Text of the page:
Neural Correlates of Stereotype Application

Department of Psychology, Harvard University, Cambridge, MA 02138, USA.
Journal of Cognitive Neuroscience (Impact Factor: 4.09). 07/2008; 21(3):594-604. DOI: 10.1162/jocn.2009.21033
Source: PubMed


Recent research has focused on the disparate mechanisms that support the human ability to "mentalize" about the thoughts and feelings of others. One such process may rely on precompiled, semantic beliefs about the characteristics common to members of a social group, that is, on stereotypes; for example, judging that a woman may be more likely than a man to have certain interests or opinions. In the current study, we identified a pattern of neural activity associated with the use of stereotypes to judge another person's psychological characteristics. During fMRI scanning, participants mentalized about the likely responses of a female and male target to a series of questions, some of which were related to gender stereotypes (e.g., "enjoys shopping for new clothes"). Trials on which participants applied a stereotype were segregated from those on which participants avoided stereotype use. The BOLD response in an extensive region of the right frontal cortex differentiated stereotype-applied from -unapplied trials. Moreover, this neural difference was correlated with a behavioral index of gender associations-the Implicit Association Test-administered after scanning. Results suggest that stereotype application may draw on cognitive processes that more generally subserve semantic knowledge about categories.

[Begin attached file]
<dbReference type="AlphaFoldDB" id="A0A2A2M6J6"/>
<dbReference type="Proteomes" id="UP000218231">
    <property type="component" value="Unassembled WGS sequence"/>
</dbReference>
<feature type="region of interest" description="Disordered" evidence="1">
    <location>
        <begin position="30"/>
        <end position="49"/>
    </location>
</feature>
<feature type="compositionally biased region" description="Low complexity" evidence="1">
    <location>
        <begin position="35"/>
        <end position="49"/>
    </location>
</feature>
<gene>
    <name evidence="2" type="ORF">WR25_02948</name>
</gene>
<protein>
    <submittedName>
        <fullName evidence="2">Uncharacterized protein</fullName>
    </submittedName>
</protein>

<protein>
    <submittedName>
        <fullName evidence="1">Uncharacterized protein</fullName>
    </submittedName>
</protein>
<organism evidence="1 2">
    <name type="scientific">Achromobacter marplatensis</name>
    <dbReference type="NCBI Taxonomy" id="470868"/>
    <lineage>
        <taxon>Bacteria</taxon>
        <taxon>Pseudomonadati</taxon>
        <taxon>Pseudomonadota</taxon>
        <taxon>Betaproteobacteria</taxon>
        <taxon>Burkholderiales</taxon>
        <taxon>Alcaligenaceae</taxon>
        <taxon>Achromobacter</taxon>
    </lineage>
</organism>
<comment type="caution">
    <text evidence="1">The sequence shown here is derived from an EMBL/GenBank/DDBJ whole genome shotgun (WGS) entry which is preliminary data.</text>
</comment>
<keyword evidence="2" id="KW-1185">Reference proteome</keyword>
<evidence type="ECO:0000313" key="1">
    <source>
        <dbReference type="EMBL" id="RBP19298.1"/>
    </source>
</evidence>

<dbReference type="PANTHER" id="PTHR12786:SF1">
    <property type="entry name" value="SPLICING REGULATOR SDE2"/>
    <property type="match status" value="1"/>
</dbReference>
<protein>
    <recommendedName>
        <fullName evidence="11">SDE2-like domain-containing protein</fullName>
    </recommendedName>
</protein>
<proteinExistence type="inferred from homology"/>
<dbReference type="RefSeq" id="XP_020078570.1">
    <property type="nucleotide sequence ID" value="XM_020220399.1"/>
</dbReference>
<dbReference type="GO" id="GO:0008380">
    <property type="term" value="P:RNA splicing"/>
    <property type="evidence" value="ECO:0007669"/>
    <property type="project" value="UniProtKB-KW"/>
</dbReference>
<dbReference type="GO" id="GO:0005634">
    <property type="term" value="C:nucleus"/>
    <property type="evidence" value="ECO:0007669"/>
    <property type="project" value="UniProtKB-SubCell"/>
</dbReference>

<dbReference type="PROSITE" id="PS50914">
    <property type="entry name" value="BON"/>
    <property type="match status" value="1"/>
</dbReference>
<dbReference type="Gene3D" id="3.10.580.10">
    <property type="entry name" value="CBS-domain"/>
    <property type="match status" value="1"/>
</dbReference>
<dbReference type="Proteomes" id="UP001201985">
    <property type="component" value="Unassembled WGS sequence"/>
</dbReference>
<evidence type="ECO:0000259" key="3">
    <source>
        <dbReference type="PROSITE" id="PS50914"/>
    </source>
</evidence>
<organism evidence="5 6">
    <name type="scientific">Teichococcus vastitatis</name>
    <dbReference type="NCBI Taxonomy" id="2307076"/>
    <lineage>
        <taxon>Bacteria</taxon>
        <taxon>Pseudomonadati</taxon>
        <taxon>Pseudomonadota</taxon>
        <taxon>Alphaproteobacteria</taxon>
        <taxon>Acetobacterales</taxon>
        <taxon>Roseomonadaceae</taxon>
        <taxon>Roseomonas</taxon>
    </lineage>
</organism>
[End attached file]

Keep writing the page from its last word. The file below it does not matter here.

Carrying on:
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Available from: Adrianna C. Jenkins, Aug 26, 2014
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    • "either typical or atypical of their party ( e . g . , " wants a smaller government " or " wants liberal supreme court judges " ) and asked to form impressions of the targets . As hypothesized , brain regions associated with mentalizing—including the medial prefrontal cortex and temporopari - etal junction ( Adolphs , 2009 ; Amodio & Frith , 2006 ; Mitchell et al . , 2006 ; Saxe & Wexler , 2005 ; Spreng , Mar , & Kim , 2009 ) —were more active when participants viewed nonstereotypical targets , such as a Democrat who preferred smaller government or a Republican who supported liberal supreme court judges . The authors speculated that exposure to expectancy - violating politicians caused partici - pants to individuate them and , in so doing , to recruit brai"
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